Folate Supplements and NTD Neural Tube Defects

Folate (Folic Acid), Mothers-to-be and Pregnant Women

Good news finally for folate in food supplement form – folate (also termed folic acid) has been issued with a ‘favourable opinion’ by EFSA (The European Food Safety Authority). Specifically EFSA has issued a favourable opinion on the use of supplemental folate to reduce the risk of neural tube defects (NTD) such as spina bifida and anencephaly in newborn children.

To refresh memories folate (or folic acid) is derived from the term ‘foliage’ which indicates where this vitamin is predominately found – in green leafy vegetables such as broccoli and spinach. Folate is part of the water-soluble ‘B-Complex’ vitamins and Folate is necessary for proper brain function as it is concentrated in the spinal and extra cellular fluids. Folate plays an important role toward the production of RNA and DNA as it helps in the formation of red blood cells and nucleic acids.

Suitable folate levels and folate supplementation is most frequently associated with pregnant women and to a lesser extent breastfeeding women and preconception planning. At Cytoplan we consider Folic acid is vital for the baby during early pregnancy as not only is it needed by the baby for the development of the neural tubes, but also by the mother. Indeed for some time now the UK Department of Health have stated:

“Women who are planning a pregnancy or might become pregnant, or who are already pregnant, should also take folic acid supplement and vitamin D supplements.”

For many years we at Cytoplan and other reputable food supplement companies have been advocating suitable folate levels for women in such circumstances – ideally as part of a multivitamin and mineral supplement specifically formulated for preconception planning, pregnancy and breastfeeding. This opinion has been based on numerous eminent research papers published worldwide over many years.

Frustratingly EFSA ‘the EU risk assessment body for food and feed safety’ have refused to have a range of claims for folate or folic acid approved despite such research and submissions for approval. So we greet this latest news with relief as it is the first step toward being allowed to label such supplements with certain approved health claims.

Back to the good news and a round of applause for the charity Shine as the ‘favourable opinion’ follows submission from the charity plus a collaboration between the Council for Responsible Nutrition (CRN), Health Food Manufacturers’ Association (HFMA) and Proprietary Association of Great Britain (PAGB) with advice from the Department of Health.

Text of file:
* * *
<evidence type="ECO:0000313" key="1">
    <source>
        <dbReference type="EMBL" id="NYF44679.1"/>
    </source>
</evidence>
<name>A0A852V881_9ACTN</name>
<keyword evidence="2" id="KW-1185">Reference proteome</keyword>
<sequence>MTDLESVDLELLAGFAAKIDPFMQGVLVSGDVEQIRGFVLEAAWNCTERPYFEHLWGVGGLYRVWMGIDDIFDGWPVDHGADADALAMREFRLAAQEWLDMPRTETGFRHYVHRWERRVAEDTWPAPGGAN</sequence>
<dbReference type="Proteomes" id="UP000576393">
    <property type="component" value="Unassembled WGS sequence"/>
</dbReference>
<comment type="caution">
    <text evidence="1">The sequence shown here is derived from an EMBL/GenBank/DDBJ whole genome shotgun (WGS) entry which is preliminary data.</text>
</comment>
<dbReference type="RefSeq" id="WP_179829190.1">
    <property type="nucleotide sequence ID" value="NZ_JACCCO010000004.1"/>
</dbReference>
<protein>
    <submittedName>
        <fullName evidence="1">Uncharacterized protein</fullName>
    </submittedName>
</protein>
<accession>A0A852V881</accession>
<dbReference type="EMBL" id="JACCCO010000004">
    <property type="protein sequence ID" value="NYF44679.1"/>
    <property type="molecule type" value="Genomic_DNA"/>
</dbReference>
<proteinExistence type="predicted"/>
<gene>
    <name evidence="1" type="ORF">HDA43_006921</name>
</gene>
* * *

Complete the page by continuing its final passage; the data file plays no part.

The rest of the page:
Shine (link to their website below) is Europe’s largest charity dedicated to supporting families and individuals affected by spina bifida and hydrocephalus. Shine works with parents who have been told their unborn child has a NTD, and supports people with spina bifida throughout their lives.

The favourable opinion for folate by EFSA is the first step in a formal process. Before the claim is fully permitted for use in the EU it has to be agreed by the member states of the European Union, and put into law by the European Commission. The claim wording suggested by EFSA that reflects the scientific evidence is:

“Supplemental folate intake increases maternal folate status. Increasing maternal folate status contributes to the reduction of the risk of NTD.”

EFSA concluded that In order to obtain the claimed effect, 400 μg of supplemental folate should be consumed daily for at least one month before and up to three months after conception.

This likely recommended daily allowance is similar to the UK Department of Health who suggest that all women who could become pregnant should take 400 micrograms of supplemental folic acid prior to conception, and then for the first 12 weeks of pregnancy.

Many experts would recommend that breastfeeding mothers continue with good levels of folate for some time after birth as the nutritional needs of both mother and baby are high. And with preconception planning good nutrition and health will maximise the chances of conception and as the pregnancy may not be immediately known the baby’s development is well underway once pregnancy has been confirmed.

It is important to note that women identified as having a higher risk of neural tube defects (NTD’s) are advised to take a higher dose of folate. The link below leads to a NHS website page giving more details.


Methylfolate is emerging as a new and exciting food supplement for anyone who needs to supplement with Folate (also known as Folic Acid). Methylfolate (also known as 5-MTHF and L-Methylfolate) is the most stable, safe and bioeffective form of Folate. it is ideal as a supplement for pregnant women and women planning pregnancy and the form we would recommend.

There is a link to a recent in-depth blog article on folate and Methylfolate below.

If you have any questions regarding Folate (Folic Acid), or any other nutritional/ health matters please do contact me (Amanda) by phone or email at any time.

Amanda Williams
01684 310099

NHS: Why do I need folic acid in pregnancy? Folic acid for those at higher risk of NTDs

SHINE Europe’s largest organisation dedicated to supporting individuals and families as they face the challenges arising from spina bifida and hydrocephalus

Cytoplan on Methylfolate

Last updated on 18th November 2020 by cytoffice


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